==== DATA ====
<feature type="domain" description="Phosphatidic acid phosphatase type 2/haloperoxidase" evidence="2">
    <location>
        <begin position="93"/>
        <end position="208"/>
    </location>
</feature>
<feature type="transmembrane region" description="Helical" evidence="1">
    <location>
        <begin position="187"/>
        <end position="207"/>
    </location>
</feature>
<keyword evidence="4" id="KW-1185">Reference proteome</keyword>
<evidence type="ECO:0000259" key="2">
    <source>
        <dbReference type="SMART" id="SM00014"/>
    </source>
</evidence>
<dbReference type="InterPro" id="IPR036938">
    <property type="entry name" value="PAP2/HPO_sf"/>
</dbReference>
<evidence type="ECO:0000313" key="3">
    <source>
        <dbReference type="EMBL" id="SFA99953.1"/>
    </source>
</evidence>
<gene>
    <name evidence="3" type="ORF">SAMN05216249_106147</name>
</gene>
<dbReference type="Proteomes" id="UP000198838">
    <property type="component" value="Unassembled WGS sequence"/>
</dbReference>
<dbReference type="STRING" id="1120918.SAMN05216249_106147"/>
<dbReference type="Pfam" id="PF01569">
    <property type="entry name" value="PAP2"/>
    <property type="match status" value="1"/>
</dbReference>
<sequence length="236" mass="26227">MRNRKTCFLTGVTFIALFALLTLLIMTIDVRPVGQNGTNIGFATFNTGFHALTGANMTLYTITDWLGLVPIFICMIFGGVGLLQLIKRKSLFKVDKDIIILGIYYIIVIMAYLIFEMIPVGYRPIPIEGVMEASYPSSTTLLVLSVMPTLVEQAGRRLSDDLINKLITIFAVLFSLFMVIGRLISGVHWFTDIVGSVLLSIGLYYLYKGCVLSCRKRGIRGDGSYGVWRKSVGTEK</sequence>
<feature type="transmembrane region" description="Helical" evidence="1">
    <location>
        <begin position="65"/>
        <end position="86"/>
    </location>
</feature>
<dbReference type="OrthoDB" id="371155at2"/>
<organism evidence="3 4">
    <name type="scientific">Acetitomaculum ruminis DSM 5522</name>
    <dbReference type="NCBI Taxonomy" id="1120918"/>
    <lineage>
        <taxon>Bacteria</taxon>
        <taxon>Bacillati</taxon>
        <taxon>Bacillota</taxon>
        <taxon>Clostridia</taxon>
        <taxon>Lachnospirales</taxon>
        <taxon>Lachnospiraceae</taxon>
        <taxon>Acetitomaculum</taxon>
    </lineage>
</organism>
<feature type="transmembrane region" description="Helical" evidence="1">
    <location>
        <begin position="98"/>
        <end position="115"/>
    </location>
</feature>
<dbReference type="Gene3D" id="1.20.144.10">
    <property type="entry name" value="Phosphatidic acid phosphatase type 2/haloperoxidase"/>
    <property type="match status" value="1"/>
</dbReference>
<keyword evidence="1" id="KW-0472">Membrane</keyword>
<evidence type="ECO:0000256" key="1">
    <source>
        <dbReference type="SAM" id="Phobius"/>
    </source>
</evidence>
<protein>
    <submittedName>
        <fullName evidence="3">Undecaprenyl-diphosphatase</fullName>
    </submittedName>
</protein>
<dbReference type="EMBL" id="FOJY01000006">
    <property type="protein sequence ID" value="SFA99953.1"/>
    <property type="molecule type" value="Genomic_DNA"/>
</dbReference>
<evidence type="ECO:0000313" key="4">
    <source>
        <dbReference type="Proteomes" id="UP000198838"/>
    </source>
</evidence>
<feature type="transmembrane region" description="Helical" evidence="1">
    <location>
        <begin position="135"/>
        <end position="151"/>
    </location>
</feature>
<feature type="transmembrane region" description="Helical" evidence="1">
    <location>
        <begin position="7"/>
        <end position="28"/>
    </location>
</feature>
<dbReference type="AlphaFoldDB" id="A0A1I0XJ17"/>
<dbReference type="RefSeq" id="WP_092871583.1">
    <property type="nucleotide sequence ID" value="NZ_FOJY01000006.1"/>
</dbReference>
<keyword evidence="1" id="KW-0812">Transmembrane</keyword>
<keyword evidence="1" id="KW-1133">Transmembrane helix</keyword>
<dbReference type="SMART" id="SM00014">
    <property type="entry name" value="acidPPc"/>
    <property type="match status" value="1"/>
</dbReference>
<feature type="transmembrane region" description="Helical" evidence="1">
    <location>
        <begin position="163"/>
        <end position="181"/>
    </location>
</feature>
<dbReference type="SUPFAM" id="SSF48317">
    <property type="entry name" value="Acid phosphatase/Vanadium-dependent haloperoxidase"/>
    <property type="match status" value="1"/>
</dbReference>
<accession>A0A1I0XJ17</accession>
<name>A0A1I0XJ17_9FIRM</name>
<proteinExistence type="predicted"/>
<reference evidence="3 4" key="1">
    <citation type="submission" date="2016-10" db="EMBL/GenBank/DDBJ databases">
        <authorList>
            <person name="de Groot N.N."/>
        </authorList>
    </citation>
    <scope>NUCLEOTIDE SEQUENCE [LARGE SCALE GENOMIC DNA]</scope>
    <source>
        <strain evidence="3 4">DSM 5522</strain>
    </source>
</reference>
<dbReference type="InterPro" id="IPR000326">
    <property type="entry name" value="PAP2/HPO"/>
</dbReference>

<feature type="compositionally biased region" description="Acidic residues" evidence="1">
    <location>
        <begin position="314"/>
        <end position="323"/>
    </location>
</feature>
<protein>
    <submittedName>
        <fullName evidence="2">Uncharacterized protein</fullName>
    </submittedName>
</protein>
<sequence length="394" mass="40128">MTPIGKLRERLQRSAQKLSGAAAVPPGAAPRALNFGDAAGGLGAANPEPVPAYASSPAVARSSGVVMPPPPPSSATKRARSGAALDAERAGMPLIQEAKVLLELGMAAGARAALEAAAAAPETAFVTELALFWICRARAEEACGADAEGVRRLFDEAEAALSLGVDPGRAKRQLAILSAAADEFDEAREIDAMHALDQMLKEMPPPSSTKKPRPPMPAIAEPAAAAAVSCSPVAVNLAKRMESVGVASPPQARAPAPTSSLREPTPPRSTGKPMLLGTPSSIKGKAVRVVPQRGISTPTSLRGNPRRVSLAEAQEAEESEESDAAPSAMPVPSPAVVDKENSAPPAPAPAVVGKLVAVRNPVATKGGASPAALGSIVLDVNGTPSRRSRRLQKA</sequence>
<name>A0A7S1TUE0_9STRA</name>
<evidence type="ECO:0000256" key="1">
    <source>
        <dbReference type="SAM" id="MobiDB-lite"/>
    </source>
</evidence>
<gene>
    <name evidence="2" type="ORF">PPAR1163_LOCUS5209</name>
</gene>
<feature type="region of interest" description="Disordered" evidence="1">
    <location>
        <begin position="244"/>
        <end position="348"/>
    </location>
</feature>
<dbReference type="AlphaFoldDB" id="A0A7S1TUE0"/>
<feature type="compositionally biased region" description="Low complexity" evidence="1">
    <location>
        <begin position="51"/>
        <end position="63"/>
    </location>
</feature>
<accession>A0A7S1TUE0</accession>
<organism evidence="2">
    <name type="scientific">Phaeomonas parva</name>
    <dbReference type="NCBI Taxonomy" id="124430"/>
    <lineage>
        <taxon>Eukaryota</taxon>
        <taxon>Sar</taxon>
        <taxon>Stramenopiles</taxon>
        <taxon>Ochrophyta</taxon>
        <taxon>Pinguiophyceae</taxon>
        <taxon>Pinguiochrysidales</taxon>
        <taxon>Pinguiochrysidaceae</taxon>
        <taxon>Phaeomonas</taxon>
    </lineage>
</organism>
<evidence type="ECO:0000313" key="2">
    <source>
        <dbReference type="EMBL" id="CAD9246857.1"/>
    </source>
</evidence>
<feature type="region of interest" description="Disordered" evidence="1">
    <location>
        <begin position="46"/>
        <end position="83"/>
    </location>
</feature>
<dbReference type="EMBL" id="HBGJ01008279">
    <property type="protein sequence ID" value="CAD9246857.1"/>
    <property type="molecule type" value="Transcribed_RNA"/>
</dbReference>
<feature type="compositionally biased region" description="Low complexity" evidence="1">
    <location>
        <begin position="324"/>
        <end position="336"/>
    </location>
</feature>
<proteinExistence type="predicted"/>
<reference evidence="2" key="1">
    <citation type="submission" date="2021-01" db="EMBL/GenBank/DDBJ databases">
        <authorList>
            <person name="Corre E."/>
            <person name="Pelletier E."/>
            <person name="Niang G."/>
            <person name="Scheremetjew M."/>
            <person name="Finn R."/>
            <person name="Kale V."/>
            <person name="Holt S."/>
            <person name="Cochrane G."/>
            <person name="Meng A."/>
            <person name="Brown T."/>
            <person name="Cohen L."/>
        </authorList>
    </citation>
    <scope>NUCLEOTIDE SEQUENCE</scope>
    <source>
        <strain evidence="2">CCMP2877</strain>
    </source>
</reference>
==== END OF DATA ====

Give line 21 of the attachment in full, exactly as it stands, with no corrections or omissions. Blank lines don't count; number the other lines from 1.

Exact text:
</dbReference>